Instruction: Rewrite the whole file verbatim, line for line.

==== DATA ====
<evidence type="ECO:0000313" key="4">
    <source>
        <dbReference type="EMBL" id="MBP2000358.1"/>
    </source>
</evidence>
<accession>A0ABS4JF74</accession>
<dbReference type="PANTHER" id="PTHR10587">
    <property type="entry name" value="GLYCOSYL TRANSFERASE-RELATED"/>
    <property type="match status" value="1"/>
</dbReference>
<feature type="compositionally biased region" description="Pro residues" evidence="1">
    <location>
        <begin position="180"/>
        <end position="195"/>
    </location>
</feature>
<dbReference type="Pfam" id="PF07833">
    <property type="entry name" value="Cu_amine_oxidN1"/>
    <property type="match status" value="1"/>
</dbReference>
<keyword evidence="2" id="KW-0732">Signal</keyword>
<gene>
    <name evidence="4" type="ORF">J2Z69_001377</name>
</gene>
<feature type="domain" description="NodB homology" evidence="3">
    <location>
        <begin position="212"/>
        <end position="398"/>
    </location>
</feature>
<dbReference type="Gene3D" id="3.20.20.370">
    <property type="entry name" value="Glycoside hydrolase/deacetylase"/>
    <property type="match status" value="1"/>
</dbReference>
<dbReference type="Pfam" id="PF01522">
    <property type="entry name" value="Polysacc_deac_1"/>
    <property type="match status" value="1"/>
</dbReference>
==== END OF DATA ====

<evidence type="ECO:0000313" key="4">
    <source>
        <dbReference type="EMBL" id="MBP2000358.1"/>
    </source>
</evidence>
<accession>A0ABS4JF74</accession>
<dbReference type="PANTHER" id="PTHR10587">
    <property type="entry name" value="GLYCOSYL TRANSFERASE-RELATED"/>
    <property type="match status" value="1"/>
</dbReference>
<feature type="compositionally biased region" description="Pro residues" evidence="1">
    <location>
        <begin position="180"/>
        <end position="195"/>
    </location>
</feature>
<dbReference type="Pfam" id="PF07833">
    <property type="entry name" value="Cu_amine_oxidN1"/>
    <property type="match status" value="1"/>
</dbReference>
<keyword evidence="2" id="KW-0732">Signal</keyword>
<gene>
    <name evidence="4" type="ORF">J2Z69_001377</name>
</gene>
<feature type="domain" description="NodB homology" evidence="3">
    <location>
        <begin position="212"/>
        <end position="398"/>
    </location>
</feature>
<dbReference type="Gene3D" id="3.20.20.370">
    <property type="entry name" value="Glycoside hydrolase/deacetylase"/>
    <property type="match status" value="1"/>
</dbReference>
<dbReference type="Pfam" id="PF01522">
    <property type="entry name" value="Polysacc_deac_1"/>
    <property type="match status" value="1"/>
</dbReference>